The ABCs of Negotiation
Don’t fear negotiation — welcome it! This means that you’ve gotten a buyer interested enough that they have decided to come to the table and make a purchase offer. This may be a task, but it’s also an opportunity. See it in a positive light by getting as prepared as possible.
Set Your Strategy
When you’re selling your home on your own, it’s your responsibility to negotiate deals on your own as well. That’s why you need to start setting your negotiation strategy even before the offers start rolling in — preparation beats perspiring when you’re rushing to do everything right.
Here are a few ideas to get you started:
- As an FSBO, you’re in the unique position of negotiating directly with a potential buyer. Handled correctly, this can give you the upper hand. Handled poorly, you’ve still got a home for sale on your hands.
- If the buyer is also without an agent, offer to help write the contract. However, before you even do that, make sure the buyer is pre-qualified to purchase your home. Why waste time?
- Know the meaning of contingencies. You can ask for a contingency contract — for example, a sale that depends on your purchasing a new home — but also know that buyers may ask for a similar contingency. Know what you want and how much you’re willing to give.
Don’t be scared at the prospect of negotiation — be excited! With a little forethought and a good bit of research and preparation, you’re bound to do just fine.
Understand the Hand You’re Playing
You’re a free agent who will likely be up against a professional. Does that mean the odds don’t favor you? Not necessarily, but it does mean that you’re going to have to do your homework and be prepared to come in with a strong hand.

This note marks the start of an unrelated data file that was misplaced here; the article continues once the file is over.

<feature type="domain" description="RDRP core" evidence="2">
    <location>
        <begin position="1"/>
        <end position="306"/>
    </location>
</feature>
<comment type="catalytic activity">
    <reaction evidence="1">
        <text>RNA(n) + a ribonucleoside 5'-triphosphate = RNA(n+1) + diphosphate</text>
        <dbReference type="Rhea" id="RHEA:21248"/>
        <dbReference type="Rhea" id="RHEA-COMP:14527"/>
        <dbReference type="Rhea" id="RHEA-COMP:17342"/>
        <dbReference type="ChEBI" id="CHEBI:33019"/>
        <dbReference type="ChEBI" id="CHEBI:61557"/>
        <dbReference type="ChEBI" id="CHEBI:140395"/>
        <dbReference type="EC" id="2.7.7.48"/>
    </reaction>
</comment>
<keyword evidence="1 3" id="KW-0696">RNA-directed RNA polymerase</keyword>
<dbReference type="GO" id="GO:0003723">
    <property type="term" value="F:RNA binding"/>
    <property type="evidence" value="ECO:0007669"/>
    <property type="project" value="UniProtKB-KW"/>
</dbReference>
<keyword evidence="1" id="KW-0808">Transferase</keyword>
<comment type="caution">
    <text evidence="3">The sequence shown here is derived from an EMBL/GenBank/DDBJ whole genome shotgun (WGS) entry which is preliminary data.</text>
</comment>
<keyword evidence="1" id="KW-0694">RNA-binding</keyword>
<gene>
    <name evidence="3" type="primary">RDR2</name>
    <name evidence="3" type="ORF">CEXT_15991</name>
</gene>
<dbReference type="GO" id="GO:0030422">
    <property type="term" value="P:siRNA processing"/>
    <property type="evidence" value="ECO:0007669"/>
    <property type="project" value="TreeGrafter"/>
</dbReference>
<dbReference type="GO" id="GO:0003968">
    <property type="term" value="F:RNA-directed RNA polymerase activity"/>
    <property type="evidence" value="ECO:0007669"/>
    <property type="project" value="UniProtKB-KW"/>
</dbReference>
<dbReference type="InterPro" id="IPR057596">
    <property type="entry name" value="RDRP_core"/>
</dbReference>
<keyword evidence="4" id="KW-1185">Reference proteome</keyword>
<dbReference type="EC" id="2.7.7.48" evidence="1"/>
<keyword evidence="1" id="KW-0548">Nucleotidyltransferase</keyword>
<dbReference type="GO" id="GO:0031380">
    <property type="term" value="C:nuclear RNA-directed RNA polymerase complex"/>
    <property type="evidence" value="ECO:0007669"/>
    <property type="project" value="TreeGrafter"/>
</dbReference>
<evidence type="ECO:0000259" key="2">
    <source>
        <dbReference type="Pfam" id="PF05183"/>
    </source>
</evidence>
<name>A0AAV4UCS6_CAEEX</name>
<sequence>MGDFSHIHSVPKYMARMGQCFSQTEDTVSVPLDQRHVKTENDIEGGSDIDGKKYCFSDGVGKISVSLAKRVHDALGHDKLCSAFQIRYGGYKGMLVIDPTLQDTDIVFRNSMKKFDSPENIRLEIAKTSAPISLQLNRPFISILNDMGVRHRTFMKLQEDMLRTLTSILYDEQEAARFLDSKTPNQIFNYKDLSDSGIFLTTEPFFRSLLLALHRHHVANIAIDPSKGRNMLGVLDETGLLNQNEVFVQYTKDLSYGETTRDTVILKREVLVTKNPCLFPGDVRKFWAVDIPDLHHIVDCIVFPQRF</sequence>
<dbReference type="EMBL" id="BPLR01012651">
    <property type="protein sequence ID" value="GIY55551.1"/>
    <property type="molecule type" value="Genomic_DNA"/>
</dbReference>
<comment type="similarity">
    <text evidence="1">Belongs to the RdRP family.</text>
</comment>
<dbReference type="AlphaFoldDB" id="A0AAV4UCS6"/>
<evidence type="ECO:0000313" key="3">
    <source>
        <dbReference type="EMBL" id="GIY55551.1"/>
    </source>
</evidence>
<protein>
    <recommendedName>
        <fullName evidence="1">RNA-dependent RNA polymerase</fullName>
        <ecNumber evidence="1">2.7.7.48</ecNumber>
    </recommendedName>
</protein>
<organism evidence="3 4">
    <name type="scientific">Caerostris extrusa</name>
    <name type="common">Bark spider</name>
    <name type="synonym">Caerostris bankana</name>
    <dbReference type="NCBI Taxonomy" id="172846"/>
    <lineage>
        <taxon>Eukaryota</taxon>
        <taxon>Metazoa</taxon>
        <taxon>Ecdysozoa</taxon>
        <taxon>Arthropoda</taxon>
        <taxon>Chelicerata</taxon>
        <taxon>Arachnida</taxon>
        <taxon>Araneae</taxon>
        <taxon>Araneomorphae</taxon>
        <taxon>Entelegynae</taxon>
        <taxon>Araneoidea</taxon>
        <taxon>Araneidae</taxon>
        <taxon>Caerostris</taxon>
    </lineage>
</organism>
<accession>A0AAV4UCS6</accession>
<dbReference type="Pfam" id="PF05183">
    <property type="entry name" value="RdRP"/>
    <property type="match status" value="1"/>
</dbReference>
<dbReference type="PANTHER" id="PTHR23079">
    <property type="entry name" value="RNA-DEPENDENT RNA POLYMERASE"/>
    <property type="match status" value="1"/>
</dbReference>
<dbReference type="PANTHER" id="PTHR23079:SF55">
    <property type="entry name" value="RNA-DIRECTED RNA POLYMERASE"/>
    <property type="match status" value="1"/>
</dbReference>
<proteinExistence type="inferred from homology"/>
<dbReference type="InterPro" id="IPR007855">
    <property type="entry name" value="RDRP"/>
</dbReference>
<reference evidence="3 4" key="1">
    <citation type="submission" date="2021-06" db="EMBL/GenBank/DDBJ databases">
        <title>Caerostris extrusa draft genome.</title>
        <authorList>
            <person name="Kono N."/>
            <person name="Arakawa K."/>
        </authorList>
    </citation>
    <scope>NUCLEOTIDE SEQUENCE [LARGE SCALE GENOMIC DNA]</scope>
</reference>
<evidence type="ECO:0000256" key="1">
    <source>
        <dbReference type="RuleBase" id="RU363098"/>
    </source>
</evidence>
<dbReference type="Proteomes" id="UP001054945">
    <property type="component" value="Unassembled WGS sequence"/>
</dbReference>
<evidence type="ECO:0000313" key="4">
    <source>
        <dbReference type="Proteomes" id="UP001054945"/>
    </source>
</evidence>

Things to think about:
- How do I want to appear during negotiations? (Hint: calm, cool, and collected. Confidence is helpful too.)
- How can I plan ahead to make things go more smoothly — and go my way? (Hint: know what’s negotiable and what is not.)
- How can I keep my cool if asked to reduce the price? (Hint: think about how much you’re saving by not hiring an agent.)
There’s a world of difference between coming in prepared and unprepared. Prepared can be profitable. Unprepared can be deadly.
Countering and Concessions
You may find yourself going through several rounds of negotiations before both parties sign on the dotted line. Along the way, you’ll likely face some counteroffers as well as requests for concessions on your part and/or on the buyer’s part.
A few things to remember as you go along:
- You are not legally obligated to entertain any counteroffer.
- Unless an offer specifically states otherwise, a counteroffer completely voids and replaces the original offer.
- Should a counteroffer fall through, you are not legally obligated to entertain the original offer as a replacement.
Here is one of those areas that you’ll want to tread carefully since you’re doing your own negotiation. Read up as much as you can before going into this situation.
Get it in Writing
Writing a contract as an FSBO seller can be challenging given the learning curve that may be involved. However, it doesn’t need to be so difficult. Here are a few major steps to getting down an FSBO contract:
- The basics: make sure to include the names of both parties, title the contract, and date the document. It’s easy to forget these small but critical steps.
- Detail the included property, making sure to put in any personal property that is also changing hands as part of the deal.
- Set forth all payment terms and buyer disclosures.
- Make sure to detail closing procedures, terms, and timeline.
Here’s where the phrase “get it in writing” really comes home to roost. In order for you to enforce any and all parts of the contract, it needs to be clearly written there.